Last summer a group of grad students from our campus fellowship went to hear the San Francisco Symphony play the Star Trek soundtrack live at a screening of the reboot movie. It was phenomenal! A year later we’re still talking about it. And we still sound the same. We gasp and say “Wow! It was awesome!” We splutter superlatives to describe the music and the experience of the live orchestra — but somehow it’s all inadequate. And then we drop our arms and say, “Aww, you should’ve been there!”
How do we share what we have seen, heard, and experienced with those who weren’t there? What do we do when an explanation just isn’t enough? And what of those experiences that we can’t explain because we don’t quite understand what happened, but we know what we saw and we know that life is different now because these things happened?
Much of Scripture involves humans trying to find the words and means to bear witness to what they have seen, heard, and experienced of the living God.
In “The Word of God in Its Threefold Form,” Karl Barth talks about the Bible as the written “witness” to the coming of Christ. A witness testifies to what she has seen and heard, which is different, according to Barth, from someone explaining what she has seen and heard. For Barth, God’s revelation to us is the utterly inexplicable event of divine reason communicating with human reason. Who can explain it? This should be impossible! But we can proclaim it!
In a court of law, a witness testifies and risks imprisonment for perjury if her words are false. More confronting for us, the word translated “witness” is martus in the Greek, which in the first century took on the meaning of “martyr,” as Christian witnesses were persecuted for their testimonies.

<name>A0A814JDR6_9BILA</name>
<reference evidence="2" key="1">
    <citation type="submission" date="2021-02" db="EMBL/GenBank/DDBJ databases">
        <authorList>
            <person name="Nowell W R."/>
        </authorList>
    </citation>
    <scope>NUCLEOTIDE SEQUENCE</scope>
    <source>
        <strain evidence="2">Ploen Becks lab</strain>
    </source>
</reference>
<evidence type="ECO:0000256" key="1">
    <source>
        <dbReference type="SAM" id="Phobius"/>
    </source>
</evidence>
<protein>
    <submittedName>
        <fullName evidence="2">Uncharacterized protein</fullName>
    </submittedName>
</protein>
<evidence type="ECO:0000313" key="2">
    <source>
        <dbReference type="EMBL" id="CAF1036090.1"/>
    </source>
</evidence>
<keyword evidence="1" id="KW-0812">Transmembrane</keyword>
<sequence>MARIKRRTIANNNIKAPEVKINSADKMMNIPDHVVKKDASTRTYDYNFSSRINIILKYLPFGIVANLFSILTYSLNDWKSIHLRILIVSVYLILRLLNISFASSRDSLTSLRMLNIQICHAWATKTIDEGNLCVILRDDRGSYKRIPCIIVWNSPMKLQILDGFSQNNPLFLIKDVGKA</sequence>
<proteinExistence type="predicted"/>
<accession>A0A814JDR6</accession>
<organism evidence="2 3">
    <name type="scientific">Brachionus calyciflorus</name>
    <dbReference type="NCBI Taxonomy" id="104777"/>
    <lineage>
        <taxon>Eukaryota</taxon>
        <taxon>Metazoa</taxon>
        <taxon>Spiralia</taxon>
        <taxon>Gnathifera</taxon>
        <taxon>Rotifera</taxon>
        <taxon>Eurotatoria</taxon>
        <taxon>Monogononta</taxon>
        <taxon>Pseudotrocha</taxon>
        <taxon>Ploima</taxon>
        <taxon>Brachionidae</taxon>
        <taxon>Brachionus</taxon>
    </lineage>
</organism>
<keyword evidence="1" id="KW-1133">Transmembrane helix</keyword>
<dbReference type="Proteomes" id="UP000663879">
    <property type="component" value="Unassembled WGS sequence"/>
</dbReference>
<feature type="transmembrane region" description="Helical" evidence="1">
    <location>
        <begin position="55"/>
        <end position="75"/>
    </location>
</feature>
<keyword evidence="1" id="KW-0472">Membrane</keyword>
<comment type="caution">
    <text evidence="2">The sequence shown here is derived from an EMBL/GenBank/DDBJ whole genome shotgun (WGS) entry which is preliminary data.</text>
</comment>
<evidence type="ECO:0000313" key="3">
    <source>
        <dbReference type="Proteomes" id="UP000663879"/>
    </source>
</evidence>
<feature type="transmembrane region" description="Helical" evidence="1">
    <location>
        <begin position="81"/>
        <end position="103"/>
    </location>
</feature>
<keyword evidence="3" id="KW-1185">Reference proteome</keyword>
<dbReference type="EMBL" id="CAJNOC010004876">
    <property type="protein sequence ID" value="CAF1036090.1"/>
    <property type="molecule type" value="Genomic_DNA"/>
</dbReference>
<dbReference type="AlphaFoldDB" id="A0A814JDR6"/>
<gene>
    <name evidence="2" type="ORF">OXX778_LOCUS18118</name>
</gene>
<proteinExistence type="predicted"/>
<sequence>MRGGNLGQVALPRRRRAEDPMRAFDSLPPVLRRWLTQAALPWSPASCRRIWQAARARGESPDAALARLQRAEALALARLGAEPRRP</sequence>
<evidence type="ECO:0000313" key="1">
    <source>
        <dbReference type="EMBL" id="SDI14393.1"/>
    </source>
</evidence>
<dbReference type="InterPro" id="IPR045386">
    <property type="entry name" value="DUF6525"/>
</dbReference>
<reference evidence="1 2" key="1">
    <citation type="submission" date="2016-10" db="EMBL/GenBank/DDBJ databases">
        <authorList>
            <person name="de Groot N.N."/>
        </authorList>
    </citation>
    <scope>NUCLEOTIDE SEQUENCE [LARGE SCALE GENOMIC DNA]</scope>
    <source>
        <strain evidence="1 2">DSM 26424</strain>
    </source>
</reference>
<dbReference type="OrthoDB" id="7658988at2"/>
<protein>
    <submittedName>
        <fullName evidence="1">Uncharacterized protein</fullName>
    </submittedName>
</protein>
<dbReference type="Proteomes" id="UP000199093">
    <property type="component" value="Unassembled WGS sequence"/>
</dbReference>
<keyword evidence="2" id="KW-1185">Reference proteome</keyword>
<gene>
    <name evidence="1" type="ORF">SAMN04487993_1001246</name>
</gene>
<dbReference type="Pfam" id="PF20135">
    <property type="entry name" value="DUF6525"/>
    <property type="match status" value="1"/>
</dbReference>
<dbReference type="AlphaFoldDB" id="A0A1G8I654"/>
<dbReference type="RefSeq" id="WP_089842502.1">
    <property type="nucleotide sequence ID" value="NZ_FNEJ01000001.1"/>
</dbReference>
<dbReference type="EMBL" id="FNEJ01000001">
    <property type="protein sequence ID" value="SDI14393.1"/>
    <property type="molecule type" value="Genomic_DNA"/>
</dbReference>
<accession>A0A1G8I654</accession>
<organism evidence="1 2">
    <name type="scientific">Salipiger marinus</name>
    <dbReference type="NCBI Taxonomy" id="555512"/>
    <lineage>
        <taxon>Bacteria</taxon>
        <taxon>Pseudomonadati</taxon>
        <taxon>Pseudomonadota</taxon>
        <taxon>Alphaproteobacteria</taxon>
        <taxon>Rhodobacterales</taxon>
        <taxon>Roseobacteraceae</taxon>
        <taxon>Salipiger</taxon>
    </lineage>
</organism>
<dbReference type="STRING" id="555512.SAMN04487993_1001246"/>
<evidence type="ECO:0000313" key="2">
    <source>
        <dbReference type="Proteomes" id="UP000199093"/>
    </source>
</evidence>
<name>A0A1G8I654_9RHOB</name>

Through the many different texts of Scripture, we can say that the one thing in common in all of them is that the authors and editors are somehow trying to talk about their experiences of God in their midst. They are trying to bear witness to a reality that is, in so many ways, utterly inexplicable. How does Israel explain why God suddenly grabs the attention of Noah, Abraham, and Moses? How can the people explain that it is their own God who sends them into exile and yet is somehow present and weeping with them by the rivers of Babylon? And as we move into the New Testament, how do we explain God who comes in the form of a man, and dies, and then rises from the dead?
To experience the resurrected Jesus in our midst radically changes the status quo and is not safe at all, as the early church discovered. But what they saw meant that life would never be the same again. It was “Wow!”, “Awesome!”, and ultimately, “You really should experience this!”
As the Apostle John wrote, “We declare to you what we have seen and heard so that you also may have fellowship with us”(1 John 1:3). And what they saw was worth dying for, even if they couldn’t fully explain it.
The writers of Scripture were not looking for safety. What they found in God was unsettling, life-changing, puzzling, hard to comprehend. But they couldn’t walk away from it. We see in the witness of Scripture the authority of writers gripped by truth that they could not put down, regardless of the cost to themselves.
And they share it with us in open-handed honesty. When we read the ups and downs in Scripture, the stories that are puzzling, the parts that make us angry, surprised, or shocked, we are reading accounts of people who are saying, “We can’t explain it, but this is what we have seen and heard and experienced of God, and we cannot be silent.”
Even Paul, in the midst of all of his powerful reasoning and argumentation, finally burst out, “Oh, the depth of the riches of the wisdom and knowledge of God! How unsearchable his judgments, and his paths beyond tracing out!”(Romans 11:33).
In the witness of Scripture, we see the authority that comes from people willing to die for what they are declaring. This is the authority that comes not from flexing authoritarian muscle, but from lives surrendered to the God we ultimately see in Christ.
Read the next article in this series: The Challenge of Scripture as Text: The Nature of Scripture (Part 3).